Tax calculation incorrect

OK great so this how Manager behaves when adding line items… as in the red box, thank you for clearly pointing it out.

The test as to tax amount is this

If you invoice 10 items on “individual” invoices - their tax adds up to xx.xx
Therefore if you invoice the 10 items on a “single” invoice - the Tax should still be xx.xx
If you use the Invoice total then the Tax could calculate to xx.xy

@compuit I find it easier to work with tax inclusive numbers that way rounding errors change the distribution between tax and not tax but not the line item total value. Doing it that way decreases reconciliation errors.

This idea would probably also help

Hi all, have been having the same problem with multiple invoices having a difference on the third decimal of 1 digit up/down.

Following this discussion, i did try 4 different ways to try matching the supplier invoice ( 1,111.572) but could not get to match, see below.


1st TRIAL - STANDARD WAY (unit price + discount + TAX)

2nd TRIAL - (unit price with TAX inclusive + discount)

3rd TRIAL - (unit price discounted + TAX)

4rd TRIAL - (unit price discounted with tax inclusive)

I guess the solution is the same as what i have been doing for the past invoices with the same problem, enter all items without TAX, and add a line entry using the GL account “Tax Payable” under Liabilities with the total TAX value, in this case 52.932.

Is this a good workaround? or there is a better solution to make it work???

Thank you.

You are never going to get Manager to match this particular invoice, because either:

  • Your supplier’s arithmetic is incorrect, or
  • The supplier’s presentation method does not match the calculation method.

The total of VAT amounts for individual line items on the supplier’s invoice should be 52.933, exactly as Manager calculates it with any of your methods. The total amount of the invoice should be 1111.573, again exactly as Manager calculates.

The invoice makes it look like VAT was calculated on each line and summed. But your supplier appears to have actually calculated VAT on the total tax-exclusive amount, which yields 52.932. Most automated accounting systems calculate tax on individual line items and add those amounts. This is necessary because individual line items might later be returned or adjusted. Or they might be subject to different tax rates. The method your supplier appears to have used is what most old-fashioned, manual calculation systems used. The rounding difference between the two methods is only one fil.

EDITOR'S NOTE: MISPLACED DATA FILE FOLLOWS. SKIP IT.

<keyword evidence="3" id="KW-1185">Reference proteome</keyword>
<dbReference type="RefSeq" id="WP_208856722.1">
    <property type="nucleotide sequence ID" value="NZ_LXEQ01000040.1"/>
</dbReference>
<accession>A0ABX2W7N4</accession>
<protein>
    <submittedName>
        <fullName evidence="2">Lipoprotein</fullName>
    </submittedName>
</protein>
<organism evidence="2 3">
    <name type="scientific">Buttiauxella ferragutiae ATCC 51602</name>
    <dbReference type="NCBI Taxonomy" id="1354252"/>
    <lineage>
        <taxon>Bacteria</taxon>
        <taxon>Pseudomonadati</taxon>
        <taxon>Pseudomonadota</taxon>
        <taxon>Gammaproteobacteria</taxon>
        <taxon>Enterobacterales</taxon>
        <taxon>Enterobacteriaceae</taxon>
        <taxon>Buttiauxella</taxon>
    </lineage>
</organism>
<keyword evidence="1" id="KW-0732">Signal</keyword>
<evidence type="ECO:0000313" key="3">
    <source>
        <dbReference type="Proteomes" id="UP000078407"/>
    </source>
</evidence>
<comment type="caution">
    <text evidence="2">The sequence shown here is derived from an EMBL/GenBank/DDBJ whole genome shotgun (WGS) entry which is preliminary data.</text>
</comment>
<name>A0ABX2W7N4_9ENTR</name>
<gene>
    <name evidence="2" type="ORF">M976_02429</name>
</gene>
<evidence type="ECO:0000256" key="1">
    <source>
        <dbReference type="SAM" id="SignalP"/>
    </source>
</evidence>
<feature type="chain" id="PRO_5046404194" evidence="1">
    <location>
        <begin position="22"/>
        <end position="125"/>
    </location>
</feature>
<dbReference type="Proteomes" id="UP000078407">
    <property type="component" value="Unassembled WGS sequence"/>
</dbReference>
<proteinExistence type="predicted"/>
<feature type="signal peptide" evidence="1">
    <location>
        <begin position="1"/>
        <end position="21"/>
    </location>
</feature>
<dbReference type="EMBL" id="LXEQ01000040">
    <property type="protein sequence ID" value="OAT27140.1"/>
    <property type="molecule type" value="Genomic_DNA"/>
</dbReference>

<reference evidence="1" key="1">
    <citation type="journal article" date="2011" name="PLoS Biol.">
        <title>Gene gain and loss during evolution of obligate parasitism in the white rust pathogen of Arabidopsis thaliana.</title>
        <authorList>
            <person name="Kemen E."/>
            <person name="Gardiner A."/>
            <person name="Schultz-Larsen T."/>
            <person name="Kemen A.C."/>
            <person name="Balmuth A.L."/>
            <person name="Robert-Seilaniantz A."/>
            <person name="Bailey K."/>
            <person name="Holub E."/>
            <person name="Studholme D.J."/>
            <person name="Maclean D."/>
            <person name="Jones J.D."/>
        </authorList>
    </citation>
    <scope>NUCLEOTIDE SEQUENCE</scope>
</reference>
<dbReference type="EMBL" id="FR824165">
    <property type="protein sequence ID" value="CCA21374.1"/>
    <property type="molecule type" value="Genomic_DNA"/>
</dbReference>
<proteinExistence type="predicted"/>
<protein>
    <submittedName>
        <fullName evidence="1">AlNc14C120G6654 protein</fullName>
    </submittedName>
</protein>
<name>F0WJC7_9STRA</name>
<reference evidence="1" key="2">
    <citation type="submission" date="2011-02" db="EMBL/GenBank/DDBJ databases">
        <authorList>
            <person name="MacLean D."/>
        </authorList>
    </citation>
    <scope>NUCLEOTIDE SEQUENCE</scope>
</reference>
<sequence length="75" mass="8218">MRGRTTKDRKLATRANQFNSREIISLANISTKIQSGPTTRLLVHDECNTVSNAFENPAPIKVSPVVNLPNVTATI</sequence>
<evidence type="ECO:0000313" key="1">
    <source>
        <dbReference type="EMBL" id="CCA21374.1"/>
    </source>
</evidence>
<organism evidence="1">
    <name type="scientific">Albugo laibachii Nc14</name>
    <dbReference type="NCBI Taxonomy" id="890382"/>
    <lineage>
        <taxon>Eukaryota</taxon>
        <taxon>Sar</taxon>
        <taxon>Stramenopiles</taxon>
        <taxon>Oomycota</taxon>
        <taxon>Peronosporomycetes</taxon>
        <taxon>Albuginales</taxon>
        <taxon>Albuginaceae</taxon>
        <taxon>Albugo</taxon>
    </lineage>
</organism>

Check your local tax regulations. You will discover either method is acceptable. Over time, such small differences are likely to average out, with some suppliers doing things one way and one the other, and with some differences adding to and some subtracting from your tax liability account. Your tax authority will be aware of the two methods.

If you really want to make the invoice match, you will have to create a 100% custom tax code and add a line item to the purchase invoice for the 1 fil adjustment.

Reduce the unit price on one of the line items until the amount matches the suppliers invoice

Hi @tut instead of your solution:

What could be the implications of doing this way:

See results of this way below:



Thank you.

@AJD i tried, could not match both (tax and total invoice value) at the same time.


  • You would give up the ability to track taxable transactions.
  • You would compromise your ability to enter debit notes if you return a single line item to a supplier.
  • Various built-in tax reports will not work correctly.
  • You will seriously confuse any auditor or inspector who examines your records.
  • You would lose the ability to enter tax-inclusive purchase invoices, which some of your suppliers might furnish.
  • While this will not impact purchase invoices, if you took the same approach on sales invoices, you would be breaking your jurisdiction’s tax laws, which require line by line indication of tax codes applied. But your purchase invoices will not match your suppliers’ tax invoices (sales invoices), making it very difficult to resolve any future disputes.

Overall, not a good practice.

Is your tax authority going to be concerned about a extremely small difference?

If they are then you need to do as Tut suggested.

.Or you could make the tax match the suppliers invoice and then use a rounding account in your P&L to make the invoice total match by adding another line in the invoice. This will avoid having to create a new tax code.